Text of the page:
Six Rollins students and graduates were recently added to the College’s long legacy of Fulbright Scholars. Karina Barbesino ’19, Ryan Colangelo ’19, Nico Khazzam ’18, Kate Knight ’19, Jonathan Leeper ’19, and Adam Roderick ’19 have been awarded 2019-20 Fulbright Scholarships to participate in the U.S. government’s flagship international educational exchange program.
Colangelo and Roderick—the first U.S. military veteran from Rollins to receive the distinguished honor—will both teach English in Germany. Leeper, Khazzam, and Knight will teach English in Spain, Brazil, and Jordan, respectively.
Barbesino, who earned a Fulbright to teach English in Taiwan, turned down the scholarship for other opportunities. She earned a Boren Scholarship in 2017 and a Critical Language Scholarship in 2018.
With their career sights set on everything from foreign service to international law, Colangelo, Khazzam, Knight, Leeper, and Roderick will be the 44th, 45th, 46th, 47th, and 48th Tars to participate in the Fulbright Program since 2006. Rollins has been named a top producer of U.S. Fulbright scholars six times.
Photo by Zach Stovall
Carla Daza ’20 has been selected to attend the prestigious Junior Summer Institute in Public Policy and International Affairs (PPIA) at Carnegie Mellon University in Pittsburgh. Each year about 600 students apply for 100 spots in the PPIA program, the goal of which is to help students achieve a master’s degree in public policy, public administration, international affairs, or a related field.
The seven-week summer fellowship, which begins June 17, includes airfare, university housing, course materials, and the opportunity to learn from some of the nation’s brightest minds in policy analysis, economics, qualitative methods, and more.
Daza will join the first-ever data analytics track at Carnegie Mellon’s Heinz College, which is designed specifically to equip students with the skills needed to solve problems at the crossroads of people, policy, and technology. This opportunity is tailor-made for the tech-savvy activist who discovered her passion for data and social good at Rollins under the guidance of faculty mentors like computer science professors Dan Myers and Valerie Summet and through her internship at the nonprofit youth development agency Girls Group.
Alumni of the Junior Summer Institute not only join a network of nearly 4,000 leaders and gain access to mentoring and career development, but they also have the opportunity to receive financial support for graduate school. Post-Rollins Daza plans to pursue a master’s in public policy and management at Carnegie Mellon where she’ll specialize in data analytics.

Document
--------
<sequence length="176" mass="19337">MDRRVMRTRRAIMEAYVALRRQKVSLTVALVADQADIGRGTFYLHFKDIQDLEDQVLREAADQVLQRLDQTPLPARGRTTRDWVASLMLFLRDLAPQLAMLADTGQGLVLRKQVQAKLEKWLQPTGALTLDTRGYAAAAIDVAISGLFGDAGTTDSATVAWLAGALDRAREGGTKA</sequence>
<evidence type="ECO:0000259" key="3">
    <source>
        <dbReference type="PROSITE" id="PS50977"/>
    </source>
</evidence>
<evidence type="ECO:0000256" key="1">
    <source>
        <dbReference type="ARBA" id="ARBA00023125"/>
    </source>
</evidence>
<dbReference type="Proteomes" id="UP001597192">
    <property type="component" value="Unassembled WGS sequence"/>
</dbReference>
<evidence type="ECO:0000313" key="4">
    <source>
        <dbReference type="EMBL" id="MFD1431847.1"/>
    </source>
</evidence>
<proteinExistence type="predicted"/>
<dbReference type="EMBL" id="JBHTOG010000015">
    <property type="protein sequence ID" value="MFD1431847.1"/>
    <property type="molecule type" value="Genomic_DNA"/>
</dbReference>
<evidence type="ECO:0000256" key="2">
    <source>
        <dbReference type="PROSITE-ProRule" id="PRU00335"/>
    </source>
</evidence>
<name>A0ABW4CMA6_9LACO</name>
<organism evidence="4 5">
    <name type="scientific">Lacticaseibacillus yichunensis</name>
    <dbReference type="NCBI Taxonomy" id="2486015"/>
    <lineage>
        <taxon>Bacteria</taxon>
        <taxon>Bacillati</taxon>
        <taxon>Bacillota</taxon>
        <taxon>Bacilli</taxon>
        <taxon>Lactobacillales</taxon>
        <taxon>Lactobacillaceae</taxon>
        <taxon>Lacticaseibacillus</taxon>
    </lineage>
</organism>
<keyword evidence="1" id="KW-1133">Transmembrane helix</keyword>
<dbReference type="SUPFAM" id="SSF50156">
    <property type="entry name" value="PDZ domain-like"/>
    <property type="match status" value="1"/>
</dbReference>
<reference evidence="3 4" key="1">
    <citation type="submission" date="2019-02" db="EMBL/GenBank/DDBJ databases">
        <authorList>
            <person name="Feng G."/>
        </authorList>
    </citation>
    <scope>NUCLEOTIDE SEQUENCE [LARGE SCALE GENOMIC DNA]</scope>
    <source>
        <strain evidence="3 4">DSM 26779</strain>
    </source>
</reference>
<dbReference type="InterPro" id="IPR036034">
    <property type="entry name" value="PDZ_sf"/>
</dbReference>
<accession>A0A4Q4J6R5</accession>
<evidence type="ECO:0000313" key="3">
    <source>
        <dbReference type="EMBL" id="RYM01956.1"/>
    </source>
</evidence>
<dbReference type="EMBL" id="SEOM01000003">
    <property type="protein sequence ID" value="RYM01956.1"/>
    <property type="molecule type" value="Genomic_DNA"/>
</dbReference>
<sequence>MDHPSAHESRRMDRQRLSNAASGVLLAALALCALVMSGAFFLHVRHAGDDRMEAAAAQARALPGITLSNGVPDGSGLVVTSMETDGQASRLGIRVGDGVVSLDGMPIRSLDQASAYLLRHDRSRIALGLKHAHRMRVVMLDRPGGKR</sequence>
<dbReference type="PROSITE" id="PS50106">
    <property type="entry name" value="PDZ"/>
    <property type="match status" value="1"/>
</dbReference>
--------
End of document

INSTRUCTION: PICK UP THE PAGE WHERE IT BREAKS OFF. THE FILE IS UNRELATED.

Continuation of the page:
Photo by Scott Cook
Meghan Oxford ’20 has earned Campus Compact’s 2019 Newman Civic Fellowship, which recognizes and supports students committed to achieving social change. The one-year fellowship provides training and resources that nurture students’ passions to help them develop strategies and prepare them for the long-term work of public problem solving and building equitable communities.
Oxford’s first brush with the real impact of service came during her junior year of high school when she studied abroad as an exchange student in Peru and continued when she landed at Rollins in the Bonner Leaders Program. Through this service-focused cohort, she has served as the activities coordinator in the children’s wing at Florida Hospital and as a fieldwork and advocacy intern with Equality Florida, one of the country’s largest civil rights organizations for the LGBTQ population. It was here—working with public policy and organizing lobby days in Tallahassee—that her passion for service started taking a turn toward social justice.
The burgeoning advocate has since founded the Rollins Democrats Club alongside Mira Lines ’20 and Emma Thvedt ’20. Oxford will be spending part of her fellowship year interning in the nation’s capital through the Washington Semester Program at American University learning about foreign and domestic politics, law and jurisprudence, international business and trade, and economic policy.
Photo by Scott Cook
Nuh Elalaoui ’21 is the first Rollins student to be awarded the Cultural Vistas Fellowship, a summer international internship program designed for underrepresented U.S. college students. He chose the consulting management track of the program and will spend eight weeks in Berlin interacting with local business leaders and analyzing business practices.
For more than 50 years, Cultural Vistas has been creating multinational professional development programs that promote global understanding through the lens of career exploration, civic engagement, leadership development, and professional training.